Nelson, who will compete with her sous chef Josh Miller, hopes to become the second straight Alaska chef to win the Best Seafood Chef title, joining Beau Schooler and Travis Hotch of The Rookery Café in Juneau who won last year with a sockeye salmon dish. Nelson was nominated for this year’s contest by Gov. Bill Walker.

Nelson hasn’t said exactly how she plans to cook her white king salmon, but did hint that it will have a Spanish theme in keeping with her restaurant’s use of Mediterranean flavors.

“For me this experience is not only about representing Alaska, but it’s about what Alaska has given to me,” Nelson told the Empire. “I came here to fish in college so that I could study abroad in Spain. I did that and had a great time fishing. I fished for three seasons, then went to Spain and fell in love with the cuisine and with Mediterranean food as a whole. So to go to this competition 25 years later — after being in both the seafood industry and the restaurant business — it feels complete to go there with Spanish ideas.”

The dish will feature a pan-seared fillet of the fish that includes the belly meat.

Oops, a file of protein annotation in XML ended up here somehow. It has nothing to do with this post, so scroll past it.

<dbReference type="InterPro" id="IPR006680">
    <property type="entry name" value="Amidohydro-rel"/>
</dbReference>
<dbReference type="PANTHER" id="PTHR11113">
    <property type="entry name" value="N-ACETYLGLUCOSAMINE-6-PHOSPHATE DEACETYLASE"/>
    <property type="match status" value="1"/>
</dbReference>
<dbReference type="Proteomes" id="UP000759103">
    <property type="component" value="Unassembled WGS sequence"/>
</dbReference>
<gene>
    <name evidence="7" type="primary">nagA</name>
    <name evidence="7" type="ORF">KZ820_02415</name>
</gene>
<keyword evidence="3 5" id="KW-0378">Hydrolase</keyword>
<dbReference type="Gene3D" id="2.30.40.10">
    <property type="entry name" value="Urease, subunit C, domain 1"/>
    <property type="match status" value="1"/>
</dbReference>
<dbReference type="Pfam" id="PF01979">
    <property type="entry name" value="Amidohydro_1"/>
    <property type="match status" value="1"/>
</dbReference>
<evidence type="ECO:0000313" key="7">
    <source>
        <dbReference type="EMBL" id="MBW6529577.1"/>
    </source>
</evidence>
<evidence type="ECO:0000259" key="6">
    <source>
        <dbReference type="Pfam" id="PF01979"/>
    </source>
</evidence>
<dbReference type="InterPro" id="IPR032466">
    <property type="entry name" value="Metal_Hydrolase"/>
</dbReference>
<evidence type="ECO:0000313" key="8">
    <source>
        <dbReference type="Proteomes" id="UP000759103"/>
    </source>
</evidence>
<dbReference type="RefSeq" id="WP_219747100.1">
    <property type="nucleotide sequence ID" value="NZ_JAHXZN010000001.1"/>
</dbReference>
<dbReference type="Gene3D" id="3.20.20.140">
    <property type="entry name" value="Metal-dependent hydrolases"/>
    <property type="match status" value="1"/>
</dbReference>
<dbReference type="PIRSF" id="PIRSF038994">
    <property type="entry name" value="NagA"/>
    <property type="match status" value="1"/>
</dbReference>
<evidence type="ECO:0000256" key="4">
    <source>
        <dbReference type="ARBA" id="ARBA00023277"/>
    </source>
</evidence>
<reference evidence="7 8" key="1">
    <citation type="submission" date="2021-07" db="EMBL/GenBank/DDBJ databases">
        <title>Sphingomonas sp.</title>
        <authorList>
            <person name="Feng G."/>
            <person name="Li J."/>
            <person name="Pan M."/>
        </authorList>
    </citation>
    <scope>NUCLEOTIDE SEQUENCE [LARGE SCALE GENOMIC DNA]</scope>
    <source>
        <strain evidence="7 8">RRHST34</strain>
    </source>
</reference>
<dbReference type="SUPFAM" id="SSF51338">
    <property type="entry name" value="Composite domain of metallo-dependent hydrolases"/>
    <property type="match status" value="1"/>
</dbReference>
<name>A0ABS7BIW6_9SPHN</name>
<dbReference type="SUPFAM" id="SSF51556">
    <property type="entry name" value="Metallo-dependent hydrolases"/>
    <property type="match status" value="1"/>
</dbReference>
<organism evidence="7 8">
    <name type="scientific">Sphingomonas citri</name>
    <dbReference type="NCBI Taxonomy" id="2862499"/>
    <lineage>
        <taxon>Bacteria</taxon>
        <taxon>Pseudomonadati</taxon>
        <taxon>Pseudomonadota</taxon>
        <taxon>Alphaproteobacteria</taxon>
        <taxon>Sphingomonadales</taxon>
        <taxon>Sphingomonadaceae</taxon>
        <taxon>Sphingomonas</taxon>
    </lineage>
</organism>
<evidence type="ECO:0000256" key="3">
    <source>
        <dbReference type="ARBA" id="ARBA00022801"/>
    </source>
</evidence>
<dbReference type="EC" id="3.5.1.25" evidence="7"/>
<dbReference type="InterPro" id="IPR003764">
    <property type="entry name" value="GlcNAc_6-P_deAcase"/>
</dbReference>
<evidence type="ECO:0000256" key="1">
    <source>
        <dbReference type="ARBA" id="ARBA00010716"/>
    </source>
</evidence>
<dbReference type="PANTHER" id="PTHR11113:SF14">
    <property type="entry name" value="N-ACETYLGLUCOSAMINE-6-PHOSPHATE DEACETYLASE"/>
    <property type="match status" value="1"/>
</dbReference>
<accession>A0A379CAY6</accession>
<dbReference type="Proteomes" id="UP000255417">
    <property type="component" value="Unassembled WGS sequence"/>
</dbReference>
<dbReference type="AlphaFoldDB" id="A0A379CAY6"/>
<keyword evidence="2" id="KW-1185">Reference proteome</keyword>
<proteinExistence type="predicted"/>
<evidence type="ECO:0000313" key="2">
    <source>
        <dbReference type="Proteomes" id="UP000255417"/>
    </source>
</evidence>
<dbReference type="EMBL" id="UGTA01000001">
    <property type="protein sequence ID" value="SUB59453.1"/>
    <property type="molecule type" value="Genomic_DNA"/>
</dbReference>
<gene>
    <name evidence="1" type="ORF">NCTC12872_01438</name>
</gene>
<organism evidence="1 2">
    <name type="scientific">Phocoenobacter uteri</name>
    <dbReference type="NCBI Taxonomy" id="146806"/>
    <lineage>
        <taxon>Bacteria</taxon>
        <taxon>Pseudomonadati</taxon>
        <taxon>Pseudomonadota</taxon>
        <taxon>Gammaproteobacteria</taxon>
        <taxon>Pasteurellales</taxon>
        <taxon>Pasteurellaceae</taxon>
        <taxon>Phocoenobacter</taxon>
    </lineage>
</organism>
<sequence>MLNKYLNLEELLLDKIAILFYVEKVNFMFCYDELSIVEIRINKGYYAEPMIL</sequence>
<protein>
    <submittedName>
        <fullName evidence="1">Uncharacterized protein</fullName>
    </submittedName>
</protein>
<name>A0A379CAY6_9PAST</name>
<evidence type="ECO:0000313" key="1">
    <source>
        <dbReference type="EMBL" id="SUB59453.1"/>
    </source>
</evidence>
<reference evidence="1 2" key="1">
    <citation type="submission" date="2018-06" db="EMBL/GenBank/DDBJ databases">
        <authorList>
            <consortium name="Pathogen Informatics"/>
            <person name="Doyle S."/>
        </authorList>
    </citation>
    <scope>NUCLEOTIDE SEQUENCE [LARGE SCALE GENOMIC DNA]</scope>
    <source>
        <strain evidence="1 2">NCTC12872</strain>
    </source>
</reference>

“For anybody that knows king salmon, the belly meat is where the best flavor is,” Nelson said. “We like it just perfectly cooked so it just starts to separate, when the flakes come off. You can feel the oil, get it on your lips and really taste it.”

Nelson opened Ludvig’s Bistro in 2002, and has been a big supporter of local foods in Sitka (including using her restaurant to host fundraisers for the Sitka Local Foods Network and developing recipes and lesson plans for Sitka’s Fish To Schools lunch program coordinated by the Sitka Conservation Society). She grew up in Oregon and attended the University of Washington, where she trained under Seattle restauranteur Susan Kaufman, who also had a food cart and restaurants in Juneau. She moved to Alaska in 1998, working as chef for Kingfisher Charters & Lodge in Sitka before opening her restaurant.